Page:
CB Indexes with some common properties


I would like to know the best approach for making the CB indexes in the following case.

Suppose I have 2 different indexes

let index = IndexBuilder.valueIndex(items:
try database.createIndex(index, withName: "FirstIndex")


let index = IndexBuilder.valueIndex(items:
try database.createIndex(index, withName: "SecondIndex")
  1. Here the two indexes are sharing common properties. The properties type, backendState and systemStatus are common.
  2. Some of the properties in this index won’t present always based on the type of the document. The properties completedBy and cancelledBy are mutually exclusive.

What is the best way to create the indexes in such scenarios?

You simply create both indexes. There will be duplicate data in them, but that’s just the way indexes work.

Thanks @jens.
I tried to add those two indexes soon I created the database and this time data may or maynot be empty, but later it will get updated . When I query from database, my query.explain() doesn’t show my index name. I went through one of the tutorial, but other than creating index, I didn’t see nothing specific we are doing with index. I believe when we query it should be internally handled. Anything else I’m missing other than creating these indexes?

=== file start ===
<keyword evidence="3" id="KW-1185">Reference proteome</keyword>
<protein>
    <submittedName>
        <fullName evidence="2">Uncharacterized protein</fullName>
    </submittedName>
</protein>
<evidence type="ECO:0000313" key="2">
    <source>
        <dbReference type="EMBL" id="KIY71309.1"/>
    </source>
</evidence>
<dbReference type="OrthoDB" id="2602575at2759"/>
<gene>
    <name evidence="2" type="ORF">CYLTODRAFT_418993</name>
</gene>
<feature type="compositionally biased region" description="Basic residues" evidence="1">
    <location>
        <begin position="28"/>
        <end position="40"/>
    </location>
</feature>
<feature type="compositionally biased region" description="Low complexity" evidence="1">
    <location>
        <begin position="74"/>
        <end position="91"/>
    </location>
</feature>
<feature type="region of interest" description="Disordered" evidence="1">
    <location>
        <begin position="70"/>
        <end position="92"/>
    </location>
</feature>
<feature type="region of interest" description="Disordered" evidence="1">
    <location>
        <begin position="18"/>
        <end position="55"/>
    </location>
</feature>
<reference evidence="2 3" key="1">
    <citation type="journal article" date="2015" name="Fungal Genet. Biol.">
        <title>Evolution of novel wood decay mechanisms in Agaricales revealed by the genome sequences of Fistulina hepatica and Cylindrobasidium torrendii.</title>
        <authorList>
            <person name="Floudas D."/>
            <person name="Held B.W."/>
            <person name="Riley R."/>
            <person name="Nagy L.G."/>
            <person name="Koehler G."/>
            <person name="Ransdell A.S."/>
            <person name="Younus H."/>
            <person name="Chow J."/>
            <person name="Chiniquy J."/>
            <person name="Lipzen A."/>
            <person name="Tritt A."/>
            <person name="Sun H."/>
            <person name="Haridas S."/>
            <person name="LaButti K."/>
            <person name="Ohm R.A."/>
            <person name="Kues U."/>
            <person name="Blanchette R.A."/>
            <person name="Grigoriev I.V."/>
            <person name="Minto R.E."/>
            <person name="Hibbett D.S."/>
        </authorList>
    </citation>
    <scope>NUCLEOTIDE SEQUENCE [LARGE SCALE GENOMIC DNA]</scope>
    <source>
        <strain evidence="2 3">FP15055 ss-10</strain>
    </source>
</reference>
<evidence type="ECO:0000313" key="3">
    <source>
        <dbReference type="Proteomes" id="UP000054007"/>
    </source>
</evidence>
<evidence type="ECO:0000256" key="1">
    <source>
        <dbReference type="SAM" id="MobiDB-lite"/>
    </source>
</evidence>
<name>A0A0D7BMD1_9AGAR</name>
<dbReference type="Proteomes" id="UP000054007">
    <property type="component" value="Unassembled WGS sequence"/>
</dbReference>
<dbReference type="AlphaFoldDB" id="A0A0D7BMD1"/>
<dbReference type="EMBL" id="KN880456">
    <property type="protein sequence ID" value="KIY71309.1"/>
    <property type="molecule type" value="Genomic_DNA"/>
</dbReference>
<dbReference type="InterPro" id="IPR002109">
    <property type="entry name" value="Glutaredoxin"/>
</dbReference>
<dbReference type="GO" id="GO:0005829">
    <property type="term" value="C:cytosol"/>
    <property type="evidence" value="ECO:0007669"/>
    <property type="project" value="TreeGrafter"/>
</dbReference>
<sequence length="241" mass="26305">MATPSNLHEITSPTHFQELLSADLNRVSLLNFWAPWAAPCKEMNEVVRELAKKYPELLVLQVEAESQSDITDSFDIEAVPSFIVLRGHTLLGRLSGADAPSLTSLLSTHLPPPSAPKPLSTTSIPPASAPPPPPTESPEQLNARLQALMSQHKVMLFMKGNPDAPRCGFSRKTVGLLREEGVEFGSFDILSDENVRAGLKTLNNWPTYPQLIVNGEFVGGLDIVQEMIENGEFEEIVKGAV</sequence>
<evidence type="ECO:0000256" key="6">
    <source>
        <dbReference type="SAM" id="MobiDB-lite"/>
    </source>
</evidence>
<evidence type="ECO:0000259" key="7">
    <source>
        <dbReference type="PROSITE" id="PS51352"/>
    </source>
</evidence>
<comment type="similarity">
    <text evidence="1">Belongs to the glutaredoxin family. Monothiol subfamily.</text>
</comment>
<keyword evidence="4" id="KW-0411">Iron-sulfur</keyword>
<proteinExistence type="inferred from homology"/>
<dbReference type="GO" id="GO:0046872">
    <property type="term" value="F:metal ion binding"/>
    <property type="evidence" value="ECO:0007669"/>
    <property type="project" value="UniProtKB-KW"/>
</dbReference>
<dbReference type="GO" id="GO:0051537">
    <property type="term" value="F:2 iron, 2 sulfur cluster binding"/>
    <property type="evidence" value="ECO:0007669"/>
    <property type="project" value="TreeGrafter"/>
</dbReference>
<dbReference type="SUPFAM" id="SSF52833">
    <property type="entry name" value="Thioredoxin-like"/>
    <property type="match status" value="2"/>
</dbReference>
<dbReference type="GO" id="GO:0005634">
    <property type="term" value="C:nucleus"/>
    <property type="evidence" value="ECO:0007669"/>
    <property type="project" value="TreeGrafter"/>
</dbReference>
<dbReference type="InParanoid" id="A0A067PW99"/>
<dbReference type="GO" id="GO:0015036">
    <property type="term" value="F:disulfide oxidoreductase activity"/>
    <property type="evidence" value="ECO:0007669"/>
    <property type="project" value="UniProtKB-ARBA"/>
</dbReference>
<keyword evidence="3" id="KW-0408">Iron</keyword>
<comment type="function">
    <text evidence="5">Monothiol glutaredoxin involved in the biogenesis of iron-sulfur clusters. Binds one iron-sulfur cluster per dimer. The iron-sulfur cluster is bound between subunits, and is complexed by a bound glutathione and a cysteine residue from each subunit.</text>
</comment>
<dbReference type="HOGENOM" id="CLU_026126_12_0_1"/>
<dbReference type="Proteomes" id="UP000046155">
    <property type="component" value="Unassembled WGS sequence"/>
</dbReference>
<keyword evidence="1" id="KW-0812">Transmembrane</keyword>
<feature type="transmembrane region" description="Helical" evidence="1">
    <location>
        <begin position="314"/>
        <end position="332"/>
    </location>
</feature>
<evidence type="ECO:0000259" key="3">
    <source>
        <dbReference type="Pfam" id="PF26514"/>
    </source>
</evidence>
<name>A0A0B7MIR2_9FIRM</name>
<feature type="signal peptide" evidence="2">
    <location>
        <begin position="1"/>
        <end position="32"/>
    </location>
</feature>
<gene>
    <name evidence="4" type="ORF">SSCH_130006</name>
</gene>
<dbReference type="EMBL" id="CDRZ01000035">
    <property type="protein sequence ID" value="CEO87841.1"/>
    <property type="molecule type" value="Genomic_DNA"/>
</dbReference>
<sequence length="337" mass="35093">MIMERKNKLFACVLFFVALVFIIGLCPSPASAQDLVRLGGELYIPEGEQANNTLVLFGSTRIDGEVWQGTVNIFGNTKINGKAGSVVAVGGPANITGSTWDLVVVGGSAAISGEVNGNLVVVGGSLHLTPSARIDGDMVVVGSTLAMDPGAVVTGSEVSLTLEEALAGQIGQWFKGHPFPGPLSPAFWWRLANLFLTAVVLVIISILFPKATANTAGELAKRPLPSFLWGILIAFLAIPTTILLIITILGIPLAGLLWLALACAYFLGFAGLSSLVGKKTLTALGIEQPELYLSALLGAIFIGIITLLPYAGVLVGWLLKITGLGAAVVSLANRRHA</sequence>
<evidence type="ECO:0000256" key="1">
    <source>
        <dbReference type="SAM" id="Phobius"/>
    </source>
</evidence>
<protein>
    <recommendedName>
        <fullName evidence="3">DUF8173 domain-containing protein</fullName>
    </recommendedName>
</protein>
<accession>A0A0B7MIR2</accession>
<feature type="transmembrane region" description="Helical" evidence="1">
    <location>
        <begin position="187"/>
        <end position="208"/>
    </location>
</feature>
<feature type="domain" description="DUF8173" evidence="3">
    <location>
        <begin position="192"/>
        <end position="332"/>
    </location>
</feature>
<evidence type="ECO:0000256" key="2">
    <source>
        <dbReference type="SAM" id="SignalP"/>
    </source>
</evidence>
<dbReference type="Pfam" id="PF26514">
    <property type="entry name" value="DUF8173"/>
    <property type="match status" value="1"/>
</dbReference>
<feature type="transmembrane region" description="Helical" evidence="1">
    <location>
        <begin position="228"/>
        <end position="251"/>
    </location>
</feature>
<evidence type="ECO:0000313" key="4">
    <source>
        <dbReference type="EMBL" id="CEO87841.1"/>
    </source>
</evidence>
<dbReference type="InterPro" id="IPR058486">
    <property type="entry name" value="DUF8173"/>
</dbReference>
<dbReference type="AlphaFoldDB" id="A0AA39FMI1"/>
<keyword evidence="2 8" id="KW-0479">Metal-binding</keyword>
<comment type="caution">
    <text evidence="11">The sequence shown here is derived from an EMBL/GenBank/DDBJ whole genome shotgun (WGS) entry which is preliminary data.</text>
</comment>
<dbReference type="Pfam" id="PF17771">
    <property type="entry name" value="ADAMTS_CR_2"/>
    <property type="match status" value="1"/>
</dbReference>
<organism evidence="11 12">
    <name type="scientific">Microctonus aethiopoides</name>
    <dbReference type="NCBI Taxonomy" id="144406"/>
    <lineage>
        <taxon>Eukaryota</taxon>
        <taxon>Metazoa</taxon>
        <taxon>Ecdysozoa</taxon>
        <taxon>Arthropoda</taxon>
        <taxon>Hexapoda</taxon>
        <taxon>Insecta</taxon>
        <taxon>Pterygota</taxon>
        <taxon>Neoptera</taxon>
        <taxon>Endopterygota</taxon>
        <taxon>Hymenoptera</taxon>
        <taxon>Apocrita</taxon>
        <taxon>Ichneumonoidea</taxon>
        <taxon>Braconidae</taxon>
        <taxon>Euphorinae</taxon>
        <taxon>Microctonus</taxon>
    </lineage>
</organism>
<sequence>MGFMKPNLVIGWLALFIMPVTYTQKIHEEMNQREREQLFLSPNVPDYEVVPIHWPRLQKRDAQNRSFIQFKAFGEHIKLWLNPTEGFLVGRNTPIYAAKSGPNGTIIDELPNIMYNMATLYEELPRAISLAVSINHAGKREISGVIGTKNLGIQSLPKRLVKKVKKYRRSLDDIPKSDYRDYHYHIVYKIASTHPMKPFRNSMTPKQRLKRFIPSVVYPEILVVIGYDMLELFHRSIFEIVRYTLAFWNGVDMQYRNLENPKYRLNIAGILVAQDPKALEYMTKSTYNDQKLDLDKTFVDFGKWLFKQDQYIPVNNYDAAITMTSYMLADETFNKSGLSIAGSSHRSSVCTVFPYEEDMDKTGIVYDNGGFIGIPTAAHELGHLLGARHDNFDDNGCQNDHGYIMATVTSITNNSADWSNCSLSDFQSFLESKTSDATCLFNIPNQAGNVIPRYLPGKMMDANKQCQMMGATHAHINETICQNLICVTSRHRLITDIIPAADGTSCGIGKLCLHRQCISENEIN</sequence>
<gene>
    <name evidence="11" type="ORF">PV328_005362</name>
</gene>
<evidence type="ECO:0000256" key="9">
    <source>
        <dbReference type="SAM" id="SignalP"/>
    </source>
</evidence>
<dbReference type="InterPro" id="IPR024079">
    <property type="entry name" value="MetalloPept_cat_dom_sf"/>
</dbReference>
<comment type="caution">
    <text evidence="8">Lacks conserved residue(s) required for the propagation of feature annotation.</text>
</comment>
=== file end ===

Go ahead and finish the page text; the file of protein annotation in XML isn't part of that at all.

Thanks in advance!

It depends on your query. Query optimization is complex; have you worked with indexing before in SQL databases or in server N1QL? If the explain method doesn’t indicate the index is being used, that means the index isn’t appropriate for that query.

Got it thanks. Actually, I don’t have any experience with SQL/N1QL DB. But your observation can direct me to make the indexing better.

The key thing to know is that an index on A, B, C, D can help with a set of comparisons of those properties, joined by AND. But!

  • There can’t be gaps, so it can help with tests on A, B, C but not on A, B, D. (In the latter case it can only help with looking up A and B.)
  • These all have to be equality tests except for the rightmost one. So it can handle A=a and B=b and C<c, but not A=a and B>b and C=c. (In the latter case it can only help find A and B, not C.)

The optimizer can decide not to use an index for other reasons. It has heuristics based on the number of documents in the database vs the number of rows in the index, for example.

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Also SQLite has a good documentation about database index. The concept could be applied to CBL Value Index as well.


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